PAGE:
Momentum is important in life.
The internal energy and drive that push us forward is a vital skill many people struggle to master.
You might be thinking, “Momentum isn’t a skill.” But we disagree.
Losing weight is a perfect example. If you’re like most people, at some point in time you’ve gone on a diet, started exercising, or maybe done both to shed a few pounds. Maybe before a vacation to look better in your bathing suit, or before a wedding. Unless you’re fortunate, you’ve been there. And for many of us, you’ve been there more than once.
In the beginning, when the weight seems to just melt off, most people find themselves highly motivated. The positive results are encouragement to keep going. They can see the distance between where they are and their goal shrinking with every pound lost. It’s measurable progress. So even if they slipped and ate that slice of chocolate cake (or let’s admit it, the entire cake…) They get back with the program.
One misstep isn’t the end because you have momentum. Your progress keeps the energy going.
But what happens when the weight loss slows, or even stops? What happens when weeks pass with no results?
You feel discouraged. Disappointed. Your drive to keep pushing forward and sticking with the plan falters. Maybe you decide this is as far as you can go on this plan, and you bounce to another one.
Or maybe you decide you’ve lost enough and you’re happy enough where you are. We all know that this is a lie we tell ourselves to feel better about that horrible word… FAILURE.
Either way, your momentum evaporated. It’s gone, and you stop moving forward. You give up.
“Success seems to be connected with action. Successful people keep moving. They make mistakes, but they don’t quit.” – Conrad Hilton
Whether you are trying to trim down, learn a new skill, or something else, you must capture the momentum and move forward. Success comes to those who act.
Keeping the momentum can be more difficult when your end goal is years away. Just as with a diet that stops working, it can be hard to stay motivated when you don’t see the progress and growth you expect or hope.
Many people make the mistake of looking at the past—what has happened—and seeing themselves as stuck. In their mind, they’re replaying all the things that didn’t go their way. The problem with this is that once you’ve thoroughly depressed yourself your motivating drive dries up. This makes it hard to move beyond the story you’re replaying in your mind. You get stuck in the loss.
Then, when looking at the present, instead of examining the problem that led to disappointment, people try to tackle the symptoms. But they don’t know the cause so this is a mission that is doomed to fail! Instead of looking at overall performance, what’s happening in the world, the consequences of different actions, and many other factors, people misdiagnose the problem and often their fixes make the initial issue worse. This happens all the time when fear causes people to sell out of the market during a slight downturn. They lose money they never get back.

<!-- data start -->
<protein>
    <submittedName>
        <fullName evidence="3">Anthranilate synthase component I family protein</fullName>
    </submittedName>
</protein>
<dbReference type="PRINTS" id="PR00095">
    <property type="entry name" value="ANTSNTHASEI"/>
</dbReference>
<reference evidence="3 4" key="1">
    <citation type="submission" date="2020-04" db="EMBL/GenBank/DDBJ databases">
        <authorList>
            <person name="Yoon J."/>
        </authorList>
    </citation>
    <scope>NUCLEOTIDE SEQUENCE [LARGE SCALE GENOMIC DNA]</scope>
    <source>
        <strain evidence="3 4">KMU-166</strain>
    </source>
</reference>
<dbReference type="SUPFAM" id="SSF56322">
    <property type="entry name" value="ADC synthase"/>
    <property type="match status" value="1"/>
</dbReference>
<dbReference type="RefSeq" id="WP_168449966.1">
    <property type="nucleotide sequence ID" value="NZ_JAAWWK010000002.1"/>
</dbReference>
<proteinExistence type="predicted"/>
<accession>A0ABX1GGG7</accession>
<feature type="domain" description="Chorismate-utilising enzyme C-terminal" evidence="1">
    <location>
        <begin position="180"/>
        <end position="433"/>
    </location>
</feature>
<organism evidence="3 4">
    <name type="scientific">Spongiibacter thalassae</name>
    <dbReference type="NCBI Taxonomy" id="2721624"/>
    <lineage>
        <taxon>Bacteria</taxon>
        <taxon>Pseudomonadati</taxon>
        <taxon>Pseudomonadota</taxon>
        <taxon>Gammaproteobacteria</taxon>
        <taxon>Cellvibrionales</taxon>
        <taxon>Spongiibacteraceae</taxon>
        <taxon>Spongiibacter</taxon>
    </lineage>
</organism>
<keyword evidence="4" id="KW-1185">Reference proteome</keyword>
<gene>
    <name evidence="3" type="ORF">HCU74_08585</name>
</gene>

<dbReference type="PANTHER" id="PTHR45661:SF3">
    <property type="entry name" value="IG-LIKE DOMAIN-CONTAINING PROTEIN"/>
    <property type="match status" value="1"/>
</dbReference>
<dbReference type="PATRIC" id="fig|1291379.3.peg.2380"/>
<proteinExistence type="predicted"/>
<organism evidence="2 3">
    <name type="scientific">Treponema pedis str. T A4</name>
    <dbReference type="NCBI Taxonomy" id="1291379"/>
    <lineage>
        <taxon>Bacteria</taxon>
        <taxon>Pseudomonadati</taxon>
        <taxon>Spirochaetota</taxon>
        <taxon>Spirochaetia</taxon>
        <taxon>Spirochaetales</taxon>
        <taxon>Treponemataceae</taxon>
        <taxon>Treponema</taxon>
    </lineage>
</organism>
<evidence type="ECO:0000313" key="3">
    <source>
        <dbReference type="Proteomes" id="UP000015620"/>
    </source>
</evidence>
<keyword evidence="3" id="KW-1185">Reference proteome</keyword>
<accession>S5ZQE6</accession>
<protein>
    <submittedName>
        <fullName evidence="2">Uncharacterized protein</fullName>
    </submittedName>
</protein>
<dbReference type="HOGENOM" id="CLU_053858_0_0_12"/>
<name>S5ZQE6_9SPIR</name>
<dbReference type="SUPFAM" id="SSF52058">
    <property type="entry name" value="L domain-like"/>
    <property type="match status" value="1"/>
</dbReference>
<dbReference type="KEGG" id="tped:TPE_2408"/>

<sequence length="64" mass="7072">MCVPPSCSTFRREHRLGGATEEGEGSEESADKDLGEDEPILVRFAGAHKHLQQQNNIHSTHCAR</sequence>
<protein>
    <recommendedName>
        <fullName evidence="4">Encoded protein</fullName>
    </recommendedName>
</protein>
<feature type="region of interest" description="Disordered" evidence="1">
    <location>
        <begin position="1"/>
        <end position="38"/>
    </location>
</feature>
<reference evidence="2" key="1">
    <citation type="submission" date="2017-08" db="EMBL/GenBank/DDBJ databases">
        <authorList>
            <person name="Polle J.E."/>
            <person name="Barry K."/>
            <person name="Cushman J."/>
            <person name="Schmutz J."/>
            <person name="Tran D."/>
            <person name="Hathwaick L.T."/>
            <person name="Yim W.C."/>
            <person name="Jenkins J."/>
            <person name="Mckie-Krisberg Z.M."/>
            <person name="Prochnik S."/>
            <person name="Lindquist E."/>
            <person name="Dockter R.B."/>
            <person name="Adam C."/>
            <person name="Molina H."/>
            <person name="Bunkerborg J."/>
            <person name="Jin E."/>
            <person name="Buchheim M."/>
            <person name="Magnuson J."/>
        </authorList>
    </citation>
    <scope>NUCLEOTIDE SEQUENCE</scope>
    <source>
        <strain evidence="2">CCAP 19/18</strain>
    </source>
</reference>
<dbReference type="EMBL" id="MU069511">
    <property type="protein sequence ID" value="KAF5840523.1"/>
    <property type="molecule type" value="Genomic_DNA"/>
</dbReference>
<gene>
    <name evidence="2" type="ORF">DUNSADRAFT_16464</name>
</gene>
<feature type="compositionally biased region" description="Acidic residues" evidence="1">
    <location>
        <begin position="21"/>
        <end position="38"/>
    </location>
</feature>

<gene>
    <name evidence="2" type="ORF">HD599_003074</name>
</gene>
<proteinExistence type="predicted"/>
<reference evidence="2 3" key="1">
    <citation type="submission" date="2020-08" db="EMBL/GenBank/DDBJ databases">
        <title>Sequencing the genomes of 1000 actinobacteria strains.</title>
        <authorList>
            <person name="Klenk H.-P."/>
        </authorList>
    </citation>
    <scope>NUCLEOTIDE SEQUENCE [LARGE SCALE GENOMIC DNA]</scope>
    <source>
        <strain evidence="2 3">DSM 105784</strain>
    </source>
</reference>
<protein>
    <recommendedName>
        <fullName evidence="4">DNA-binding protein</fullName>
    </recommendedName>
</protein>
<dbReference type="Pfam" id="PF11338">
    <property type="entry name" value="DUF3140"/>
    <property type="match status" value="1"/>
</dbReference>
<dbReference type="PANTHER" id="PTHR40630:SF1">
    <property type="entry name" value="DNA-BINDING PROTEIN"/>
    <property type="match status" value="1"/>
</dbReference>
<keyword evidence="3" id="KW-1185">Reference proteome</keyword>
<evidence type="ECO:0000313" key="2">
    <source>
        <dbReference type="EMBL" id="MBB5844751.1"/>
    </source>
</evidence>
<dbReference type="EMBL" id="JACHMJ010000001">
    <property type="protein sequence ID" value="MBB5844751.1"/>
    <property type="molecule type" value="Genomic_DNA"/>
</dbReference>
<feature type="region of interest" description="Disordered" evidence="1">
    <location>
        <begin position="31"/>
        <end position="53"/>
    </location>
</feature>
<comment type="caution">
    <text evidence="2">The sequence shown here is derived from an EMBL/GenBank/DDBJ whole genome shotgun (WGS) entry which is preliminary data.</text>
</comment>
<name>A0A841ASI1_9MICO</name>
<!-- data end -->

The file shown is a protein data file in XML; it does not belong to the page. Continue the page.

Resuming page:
Often when looking to the future, people don’t know what to do. They tend to try and fix too many things at once. But when they aren’t sure what caused the issue, they are really just throwing a bunch of things at the wall hoping one of them will stick. They’re left feeling overwhelmed by the vastness of what they have to do. Where do they start? What comes next? And if things still don’t work, what now? What didn’t work?
It’s impossible to know…
“One way to keep momentum going is to have constantly greater goals.” – Michael Korda
The next time you encounter a problem, a slight shift in thinking might give you more success. Let’s go back to where people start. As we said, many people make the mistake of looking at the past and seeing themselves as stuck. They replay all the things that went wrong. That’s not productive.
What has happened is important. It is, after all, what led you to where you are today. But when you try to solve a problem or fix an issue, start by hitting pause.
Pause the story. Instead of looking at all that went wrong, take a moment to find the things that went right.
Why would you do this? Quite simply, it’ll make you feel better. A positive, resourceful state is far more productive.
Then, take a deep breath and move into the present. What is the problem? Try to find a new perspective. You need to first identify the actual issue.
Once you have the problem in your sights, you can create an action plan to solve it. Then, choose a time to have your fix complete. A tip here is to keep the time table and solution as simple as possible. The harder something is, the longer you should allow yourself.
Everyone gets discouraged. Everyone stumbles sometimes. The key is to keep going and not let your momentum fail—and if it does, to recapture your drive and move forward.